An Indian elephant who was blinded in both of her eyes, kept in spiked chains, covered in wounds and forced to beg by her owners, has been rescued by a wildlife sanctuary.
Officials finally intervened after discovering that Lakhi the elephant was being exploited as a performer and was forced to wear spiked shackles around her feet to prevent her from escaping.
The 60-year-old elephant had regularly been mistreated, beaten and whipped while being paraded around Indian towns and temples, “begging” money for her owners. (Scroll down for the video.)
1. Lakhi was blinded and forced to beg by her owners in India, who put spiked chains round her feet. She was rescued (above) by Wildlife SOS earlier this week.
2. The beautiful 60-year-old ellie was forced to cross dangerous roads by her owners, despite being blind. One of her eyes, which is severely damaged, is pictured above.
A court order granted a team of vets from Wildlife SOS permission to rescue Lakhi and the elephant was finally given the freedom she deserves.
Lakhi will now begin a 900 ml journey to Wildlife SOS‘s sanctuary in Mathura, north India.
On the way, the elephant will be getting fresh fruit and buckets of water to keep her hydrated.
3. After being checked over by vets Lakhi starts a 900 ml journey to the sanctuary’s center in Mathura, north India.
Wildlife SOS posted an update on their Facebook page:
It’s a long journey to get there, but it’s nothing compared to the hardships Lakhi has already faced.
She is pretty smart. She picked up the smell of the bananas in the caretakerΓÇÖs pocket and reached out with the help of her trunk to grab them as he closed his eyes for a little nap on the truck.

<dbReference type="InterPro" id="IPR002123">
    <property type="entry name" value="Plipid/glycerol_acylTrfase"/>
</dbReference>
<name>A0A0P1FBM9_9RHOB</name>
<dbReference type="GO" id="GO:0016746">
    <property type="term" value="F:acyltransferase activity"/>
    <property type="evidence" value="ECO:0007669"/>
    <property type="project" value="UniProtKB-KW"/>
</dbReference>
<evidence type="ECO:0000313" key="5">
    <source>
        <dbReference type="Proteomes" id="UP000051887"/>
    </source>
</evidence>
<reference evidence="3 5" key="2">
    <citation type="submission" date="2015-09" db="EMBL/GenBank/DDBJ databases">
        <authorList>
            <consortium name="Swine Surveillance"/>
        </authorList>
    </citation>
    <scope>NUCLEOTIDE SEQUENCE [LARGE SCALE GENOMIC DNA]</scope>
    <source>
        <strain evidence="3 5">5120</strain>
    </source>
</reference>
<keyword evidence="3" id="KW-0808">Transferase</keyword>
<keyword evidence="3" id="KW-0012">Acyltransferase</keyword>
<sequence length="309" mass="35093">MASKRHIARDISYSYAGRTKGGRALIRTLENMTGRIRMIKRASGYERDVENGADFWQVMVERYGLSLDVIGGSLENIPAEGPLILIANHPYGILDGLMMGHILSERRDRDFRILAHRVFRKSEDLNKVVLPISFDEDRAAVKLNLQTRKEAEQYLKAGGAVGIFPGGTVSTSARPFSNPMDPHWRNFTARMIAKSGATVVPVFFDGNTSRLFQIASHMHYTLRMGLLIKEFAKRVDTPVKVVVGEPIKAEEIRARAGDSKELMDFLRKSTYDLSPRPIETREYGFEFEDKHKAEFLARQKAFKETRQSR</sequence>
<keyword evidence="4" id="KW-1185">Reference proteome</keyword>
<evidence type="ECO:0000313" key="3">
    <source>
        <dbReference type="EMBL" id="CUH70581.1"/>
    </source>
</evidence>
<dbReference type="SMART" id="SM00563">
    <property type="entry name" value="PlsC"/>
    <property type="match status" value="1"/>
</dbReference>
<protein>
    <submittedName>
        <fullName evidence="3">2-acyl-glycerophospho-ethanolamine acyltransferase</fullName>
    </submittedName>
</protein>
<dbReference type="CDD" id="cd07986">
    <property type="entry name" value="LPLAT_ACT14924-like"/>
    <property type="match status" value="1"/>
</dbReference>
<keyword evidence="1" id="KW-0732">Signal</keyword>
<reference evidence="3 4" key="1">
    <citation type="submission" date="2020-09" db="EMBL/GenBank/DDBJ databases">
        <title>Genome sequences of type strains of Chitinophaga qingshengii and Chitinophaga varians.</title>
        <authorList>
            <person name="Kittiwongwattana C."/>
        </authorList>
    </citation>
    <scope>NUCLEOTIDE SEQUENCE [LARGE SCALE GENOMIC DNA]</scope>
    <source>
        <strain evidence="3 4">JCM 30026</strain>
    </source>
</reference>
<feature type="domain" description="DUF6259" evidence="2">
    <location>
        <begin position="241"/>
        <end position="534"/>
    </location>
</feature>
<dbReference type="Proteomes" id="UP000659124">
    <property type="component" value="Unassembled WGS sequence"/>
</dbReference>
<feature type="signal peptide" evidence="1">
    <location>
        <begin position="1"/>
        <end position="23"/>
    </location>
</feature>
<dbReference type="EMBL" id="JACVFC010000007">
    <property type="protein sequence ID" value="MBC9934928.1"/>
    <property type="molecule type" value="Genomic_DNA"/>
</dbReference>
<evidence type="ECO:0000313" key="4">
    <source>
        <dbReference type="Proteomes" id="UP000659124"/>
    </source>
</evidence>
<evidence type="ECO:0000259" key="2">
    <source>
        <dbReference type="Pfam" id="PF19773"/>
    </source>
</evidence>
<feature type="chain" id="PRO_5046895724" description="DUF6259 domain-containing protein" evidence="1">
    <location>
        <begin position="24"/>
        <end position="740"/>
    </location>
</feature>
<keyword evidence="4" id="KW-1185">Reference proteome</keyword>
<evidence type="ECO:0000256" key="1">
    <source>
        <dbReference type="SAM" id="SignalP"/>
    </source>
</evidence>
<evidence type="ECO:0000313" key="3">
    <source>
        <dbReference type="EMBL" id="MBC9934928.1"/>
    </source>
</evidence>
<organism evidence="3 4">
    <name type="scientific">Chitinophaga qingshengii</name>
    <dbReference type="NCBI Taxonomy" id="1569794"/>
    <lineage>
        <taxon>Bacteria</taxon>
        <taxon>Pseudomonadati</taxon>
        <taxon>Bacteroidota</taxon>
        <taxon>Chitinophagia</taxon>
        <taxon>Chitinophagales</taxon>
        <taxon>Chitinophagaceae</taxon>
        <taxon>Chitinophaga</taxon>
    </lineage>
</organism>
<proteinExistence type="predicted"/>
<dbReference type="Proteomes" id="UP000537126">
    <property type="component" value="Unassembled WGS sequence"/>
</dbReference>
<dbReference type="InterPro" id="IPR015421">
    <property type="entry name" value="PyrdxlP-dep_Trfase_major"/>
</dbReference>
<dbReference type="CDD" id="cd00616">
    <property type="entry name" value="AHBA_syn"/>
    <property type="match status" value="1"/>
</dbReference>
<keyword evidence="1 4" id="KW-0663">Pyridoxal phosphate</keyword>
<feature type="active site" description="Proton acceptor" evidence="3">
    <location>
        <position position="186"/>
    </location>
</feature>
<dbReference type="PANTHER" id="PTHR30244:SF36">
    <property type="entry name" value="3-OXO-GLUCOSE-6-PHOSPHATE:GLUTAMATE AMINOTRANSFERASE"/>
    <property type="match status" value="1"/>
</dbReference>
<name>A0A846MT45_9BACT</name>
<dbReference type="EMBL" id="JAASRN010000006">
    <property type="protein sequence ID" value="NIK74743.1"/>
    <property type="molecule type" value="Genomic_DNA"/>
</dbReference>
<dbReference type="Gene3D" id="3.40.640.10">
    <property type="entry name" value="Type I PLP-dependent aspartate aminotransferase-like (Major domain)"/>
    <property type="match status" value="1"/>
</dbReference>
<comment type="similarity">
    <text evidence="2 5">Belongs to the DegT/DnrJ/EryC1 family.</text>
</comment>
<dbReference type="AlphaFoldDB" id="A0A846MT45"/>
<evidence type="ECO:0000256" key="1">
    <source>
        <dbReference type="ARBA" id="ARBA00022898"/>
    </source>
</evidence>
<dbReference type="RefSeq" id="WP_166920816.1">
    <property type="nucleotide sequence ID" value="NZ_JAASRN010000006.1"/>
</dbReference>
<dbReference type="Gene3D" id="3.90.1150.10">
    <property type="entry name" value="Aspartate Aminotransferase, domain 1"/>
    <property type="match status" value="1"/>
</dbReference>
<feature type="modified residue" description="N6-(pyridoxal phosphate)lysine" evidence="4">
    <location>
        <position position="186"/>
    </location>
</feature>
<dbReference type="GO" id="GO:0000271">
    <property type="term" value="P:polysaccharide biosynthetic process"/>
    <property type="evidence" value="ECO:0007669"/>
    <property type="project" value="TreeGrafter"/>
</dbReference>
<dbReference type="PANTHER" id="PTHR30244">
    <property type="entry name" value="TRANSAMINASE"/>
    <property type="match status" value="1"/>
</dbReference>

Please consider donating to help make her future so beautiful that she almost forgets her past.
4. Wildlife SOS wrote on their Facebook page: ‘She is pretty smart. She picked up the smell of the bananas in the caretaker’s pocket and reached out with the help of her trunk to grab them as he closed his eyes for a little nap on the truck’.
When Lakhi was first seen by a Wildlife SOS member, she had injuries all over her chest, forehead, ears and back. The elephant also had damage to her feet and toenails from being forced to walk on tarmac and a large lump on her head.
Wildlife SOS co-founder Geeta Seshamani said that authorities had to be stricter about keeping elephants. She said:
Seeing the plight of the captive elephants that we have rescued, perhaps there is a need for stricter guidelines and enforcement of guidelines or some form of checking on the welfare of elephants held in private ownership.
5. Vets and rescuers hand branches and food up to the caretaker at the top of the truck, who is in charge of feeding Lakhi.
Satyajit Gujar, deputy conservator of forests in Pune, said:
We are extremely delighted to see that Lakhi will have a better and healthier life after a lifetime of abuse.
Yaduraj Khadpekar, a senior vet at Wildlife SOS, explained that the mistreatment has condemned Lakhi to severe foot disorders for the rest of her life.
Wildlife SOS has also asked ophthalmologists from the U.K. to examine the possibility of restoring vision in at least one of the elephant’s eyes.
Experts believe that there are around 20,000 Indian elephants left in the world.
6. Wildlife SOS was all over the news in July of last year when the organization rescued Raju the elephant after 50 Years of being held in spiked shackles and beaten (story here).
7. Lakhi’s spiked shackles would have been similar to the ones Raju was forced to wear.
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